Of course, as with many other shows, Treasure Hunt started out life as a pilot - and we here at Game Show Utopia have unearthed the pilot. For the first time, learn about the first episode of Treasure Hunt ever filmed - with special guest star James Brolin?!

Treasure Hunt - Pilot



Apparently, the the nature of the game was too much for some people, prompting "60 Minutes" to investigate the series in an expose segment, the highlight of which was Chuck Barris taking pride in a contestant passing out when learning she had won a car. Hey, it's not evil---mainstays like "The Price is Right" and "Jeopardy!" have seen overexcited contestants pass out. It's just a chance you take when you build a TV show around the premise of making people excited.

 

The suspenseful nature became a bit much for Geoff eventually. As Chuck Barris began trying to top each successive episode, it reached a point where his ideas for skits began making Geoff feel uneasy. The last straw came when Chuck told Geoff about a skit for an upcoming episode where a Rolls Royce was wheeled out to the contestant, and after she came down from the excitement, Geoff would reveal that she won the rear-view mirror, not the entire car. Further, Barris wanted to start a whole series of running gag payoffs that involved putting some small ten-dollar trinket on the roof of, say, a Rolls Royce or a Cadillac, and when the excitement died down in the studio after the curtain opened, Geoff would reveal that her prize was the barely-visible trinket sitting on the roof. That did it; Geoff quit. Chuck Barris, not wanting to risk finding a sub-par replacement for Geoff, simply cancelled the show.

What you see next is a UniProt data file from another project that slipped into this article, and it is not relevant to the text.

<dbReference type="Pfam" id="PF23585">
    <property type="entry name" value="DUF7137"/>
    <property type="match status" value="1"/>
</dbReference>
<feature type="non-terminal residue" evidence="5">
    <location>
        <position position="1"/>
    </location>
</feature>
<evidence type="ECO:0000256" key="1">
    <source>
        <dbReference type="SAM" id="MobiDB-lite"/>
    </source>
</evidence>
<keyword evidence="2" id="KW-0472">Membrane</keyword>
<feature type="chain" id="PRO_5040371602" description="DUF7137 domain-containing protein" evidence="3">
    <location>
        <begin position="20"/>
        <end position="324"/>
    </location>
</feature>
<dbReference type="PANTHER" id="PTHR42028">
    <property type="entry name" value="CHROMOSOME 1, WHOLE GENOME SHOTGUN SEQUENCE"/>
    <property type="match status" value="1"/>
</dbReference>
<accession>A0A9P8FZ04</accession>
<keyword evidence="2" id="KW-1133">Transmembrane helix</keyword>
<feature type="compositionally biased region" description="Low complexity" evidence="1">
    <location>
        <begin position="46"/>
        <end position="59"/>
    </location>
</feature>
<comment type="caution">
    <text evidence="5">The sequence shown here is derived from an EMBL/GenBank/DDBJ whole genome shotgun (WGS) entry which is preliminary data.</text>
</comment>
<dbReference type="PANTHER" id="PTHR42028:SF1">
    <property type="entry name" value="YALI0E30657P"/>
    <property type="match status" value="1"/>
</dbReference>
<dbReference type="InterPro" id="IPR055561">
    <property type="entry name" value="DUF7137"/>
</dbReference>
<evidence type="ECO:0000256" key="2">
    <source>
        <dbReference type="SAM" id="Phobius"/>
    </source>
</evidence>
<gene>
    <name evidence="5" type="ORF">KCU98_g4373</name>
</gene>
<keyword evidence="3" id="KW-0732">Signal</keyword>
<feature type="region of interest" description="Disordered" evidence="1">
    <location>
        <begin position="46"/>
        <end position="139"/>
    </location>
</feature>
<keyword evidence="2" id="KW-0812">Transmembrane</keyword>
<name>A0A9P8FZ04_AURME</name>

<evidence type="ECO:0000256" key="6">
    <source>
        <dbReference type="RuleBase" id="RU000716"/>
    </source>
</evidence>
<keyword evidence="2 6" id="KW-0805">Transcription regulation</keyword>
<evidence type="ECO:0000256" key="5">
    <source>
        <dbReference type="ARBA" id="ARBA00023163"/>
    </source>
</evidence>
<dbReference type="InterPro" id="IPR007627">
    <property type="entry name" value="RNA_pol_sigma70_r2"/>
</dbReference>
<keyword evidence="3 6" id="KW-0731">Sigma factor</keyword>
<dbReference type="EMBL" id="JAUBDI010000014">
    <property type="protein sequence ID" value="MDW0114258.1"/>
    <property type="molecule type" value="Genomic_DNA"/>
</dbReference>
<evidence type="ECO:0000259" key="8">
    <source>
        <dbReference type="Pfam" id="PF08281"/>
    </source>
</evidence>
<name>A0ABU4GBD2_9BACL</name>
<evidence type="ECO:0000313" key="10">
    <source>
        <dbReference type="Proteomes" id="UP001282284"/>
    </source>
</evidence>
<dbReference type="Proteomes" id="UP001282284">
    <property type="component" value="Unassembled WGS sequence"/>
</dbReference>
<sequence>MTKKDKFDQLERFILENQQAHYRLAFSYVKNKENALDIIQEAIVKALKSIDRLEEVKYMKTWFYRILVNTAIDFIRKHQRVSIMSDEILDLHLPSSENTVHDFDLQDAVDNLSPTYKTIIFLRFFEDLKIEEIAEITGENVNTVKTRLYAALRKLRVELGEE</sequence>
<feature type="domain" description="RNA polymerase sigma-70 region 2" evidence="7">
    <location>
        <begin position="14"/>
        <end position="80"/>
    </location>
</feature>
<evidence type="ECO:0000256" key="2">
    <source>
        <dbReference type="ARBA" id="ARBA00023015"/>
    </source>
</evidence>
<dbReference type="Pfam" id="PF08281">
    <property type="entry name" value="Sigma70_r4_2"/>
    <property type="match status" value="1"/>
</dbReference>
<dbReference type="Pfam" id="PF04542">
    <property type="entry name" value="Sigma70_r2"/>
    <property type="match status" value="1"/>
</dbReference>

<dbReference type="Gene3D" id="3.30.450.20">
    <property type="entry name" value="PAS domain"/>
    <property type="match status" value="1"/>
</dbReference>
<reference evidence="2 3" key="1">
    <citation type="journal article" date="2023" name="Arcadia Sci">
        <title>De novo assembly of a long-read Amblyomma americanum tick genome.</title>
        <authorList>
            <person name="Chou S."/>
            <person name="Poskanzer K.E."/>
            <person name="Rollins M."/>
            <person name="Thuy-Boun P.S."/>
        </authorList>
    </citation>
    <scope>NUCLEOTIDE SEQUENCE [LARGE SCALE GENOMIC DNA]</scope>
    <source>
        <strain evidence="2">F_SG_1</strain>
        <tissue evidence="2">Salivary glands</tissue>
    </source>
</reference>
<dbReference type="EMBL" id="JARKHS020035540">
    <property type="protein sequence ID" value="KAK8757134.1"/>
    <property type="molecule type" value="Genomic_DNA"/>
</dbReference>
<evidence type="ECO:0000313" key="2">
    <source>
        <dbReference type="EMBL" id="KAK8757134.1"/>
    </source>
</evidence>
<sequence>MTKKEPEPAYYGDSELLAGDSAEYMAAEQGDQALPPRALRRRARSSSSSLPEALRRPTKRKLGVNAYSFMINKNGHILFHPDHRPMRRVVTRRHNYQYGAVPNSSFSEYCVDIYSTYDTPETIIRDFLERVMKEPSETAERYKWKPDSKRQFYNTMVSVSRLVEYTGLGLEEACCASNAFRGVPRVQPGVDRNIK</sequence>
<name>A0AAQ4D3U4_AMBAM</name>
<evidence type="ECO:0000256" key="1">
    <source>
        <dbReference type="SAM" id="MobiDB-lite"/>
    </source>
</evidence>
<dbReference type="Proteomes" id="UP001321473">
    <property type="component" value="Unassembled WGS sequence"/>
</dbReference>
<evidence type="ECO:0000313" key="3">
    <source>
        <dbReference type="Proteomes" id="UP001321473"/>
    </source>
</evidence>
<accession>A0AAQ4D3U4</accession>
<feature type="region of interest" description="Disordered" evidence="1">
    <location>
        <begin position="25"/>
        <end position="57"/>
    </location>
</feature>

This show is not for everybody, I'll say that right off. My mother hates it; one of my former roommates was openly horrified by it; and a disc jockey I worked with in Huntington loved it so much, he almost named his son after Geoff. But if you have a good sense of humor and you're willing to accept this show on its own terms, you'll find a one of a kind comedy/game show that you're not likely to see again. It's just too hard to get the right elements together like this more than once.